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How a New Breed of Math Whizzes
Conquered Wall Street and Nearly Destroyed It
By Scott Patterson
Crown Business; $27; 337 pp
On Aug. 7, 2007, Matthew Rothman of Lehman Brothers Holdings got off a red-eye flight in San Francisco and went to see a potential client. "Oh my God, Matthew," the trader said, pulling Rothman toward his office. "Have you seen what's going on?" His portfolio was tanking, and the bloodletting continued as Rothman visited other quant funds that Tuesday, writes Scott Patterson in his sometimes overheated yet valuable book, The Quants.
Rothman, a quantitative strategist, was baffled: "Events that models only predicted would happen once in 10,000 years happened every day for three days." Suddenly, the quant math didn't add up.
The rise of quantitative investing is one of the great financial developments of our times. Equipped with advanced degrees and superfast computers, quants revolutionized Wall Street. They also hastened meltdowns ranging from Black Monday in 1987 to the collapse of Long-Term Capital Management in 1998 and the Great Credit Crackup of 2007.
Most investors know little about the quants' intellectual zealotry, arcane models, and power to pump money into—and out of—the system. Patterson, a Wall Street Journal reporter, sheds light on their secretive world by tracking the turbulent lives of four quants. Kenneth Griffin is the best known of the quartet—the math whiz who began trading convertible bonds in his Harvard dorm room and founded Citadel Investment Group at age 22. The others are Clifford Asness of AQR Capital Management, Peter Muller of Morgan Stanley's (MS) Process Driven Trading unit, and Boaz Weinstein of Saba Capital Management.
The story radiates with hubris, high stakes, and pricey toys, giving glimpses of poker tournaments at the St. Regis Hotel in Manhattan; a stretch limo ride to a paintball fight outside Las Vegas; and Griffin's garage full of Ferraris. With so much money to be made, the quants didn't heed warnings from gadflies such as Nassim Nicholas Taleb, who pounds a table in one scene, agitated by Muller's confidence. "You will be wiped out!" Taleb shouts. "I swear it!"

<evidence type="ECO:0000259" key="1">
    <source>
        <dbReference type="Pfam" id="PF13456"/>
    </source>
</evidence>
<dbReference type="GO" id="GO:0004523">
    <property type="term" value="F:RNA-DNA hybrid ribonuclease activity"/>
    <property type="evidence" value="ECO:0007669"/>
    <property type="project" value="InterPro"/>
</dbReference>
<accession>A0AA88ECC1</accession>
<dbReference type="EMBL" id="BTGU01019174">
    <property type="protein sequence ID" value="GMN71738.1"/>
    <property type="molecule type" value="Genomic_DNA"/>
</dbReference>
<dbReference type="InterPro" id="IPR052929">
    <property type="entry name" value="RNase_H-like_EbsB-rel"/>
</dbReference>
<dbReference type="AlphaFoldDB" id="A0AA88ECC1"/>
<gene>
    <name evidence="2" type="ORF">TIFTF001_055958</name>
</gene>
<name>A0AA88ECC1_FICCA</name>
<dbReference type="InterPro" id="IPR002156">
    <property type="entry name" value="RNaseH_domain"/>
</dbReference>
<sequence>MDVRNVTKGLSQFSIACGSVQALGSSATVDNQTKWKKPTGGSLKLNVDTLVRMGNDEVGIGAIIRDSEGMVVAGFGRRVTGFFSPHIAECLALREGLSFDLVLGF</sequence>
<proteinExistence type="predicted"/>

Patterson is fond of clichés, and the book opens with "gem-studded dresses," "testosterone-fueled competition," and "well-heeled players." Ignore the hype and press on. The prose grows less breathless as he explores the origins of quantitative finance.
The quants, it turns out, could have spared us a world of grief by heeding their godfather, Edward Thorp. A mathematics professor, Thorp began using math to make money in the 1960s, first at blackjack tables, then on Wall Street. His writings influenced a generation of quants, building on an observation from Frenchman Louis Bachelier in 1900 that prices on financial markets seemed to oscillate as randomly as pollen particles.
To some, that meant it was impossible to beat the market. Thorp saw something different—a way of calculating whether stock warrants were correctly priced. His conclusion: Most warrants cost too much, given the amount you could win and your odds of doing so. Before long, Thorp was making so much money off these derivative securities that he set up a hedge fund.
The quants who copied him, however, ignored a vital piece of his strategy. Thorp, like Taleb, was keenly aware that nonrandom events can wreak havoc on models. So he scaled his bets to his bankroll, committing only a prescribed fraction.
The bubble eventually burst, of course. By October 2008, Citadel was on the verge of collapse, and Muller's PDT was in crisis mode at Morgan Stanley (MS), Patterson says. AQR was out billions, he writes, and Asness was out of control, smashing chairs and punching computer screens. Losses were mounting at Weinstein's Saba group at Deutsche Bank (DB). (He kept the name Saba when he left Deutsche.)
What did Thorp make of his followers? Patterson visited him in Newport Beach, Calif., to find out. It was February 2008, and Thorp was angry. Banks and hedge funds were blowing up because they ignored what risk management is all about: never betting so much that you can lose it all. They were overbetting and using borrowed money to do it. "Any good investment, sufficiently leveraged, can lead to ruin," Thorp said. It's a lesson that's forgotten in every boom.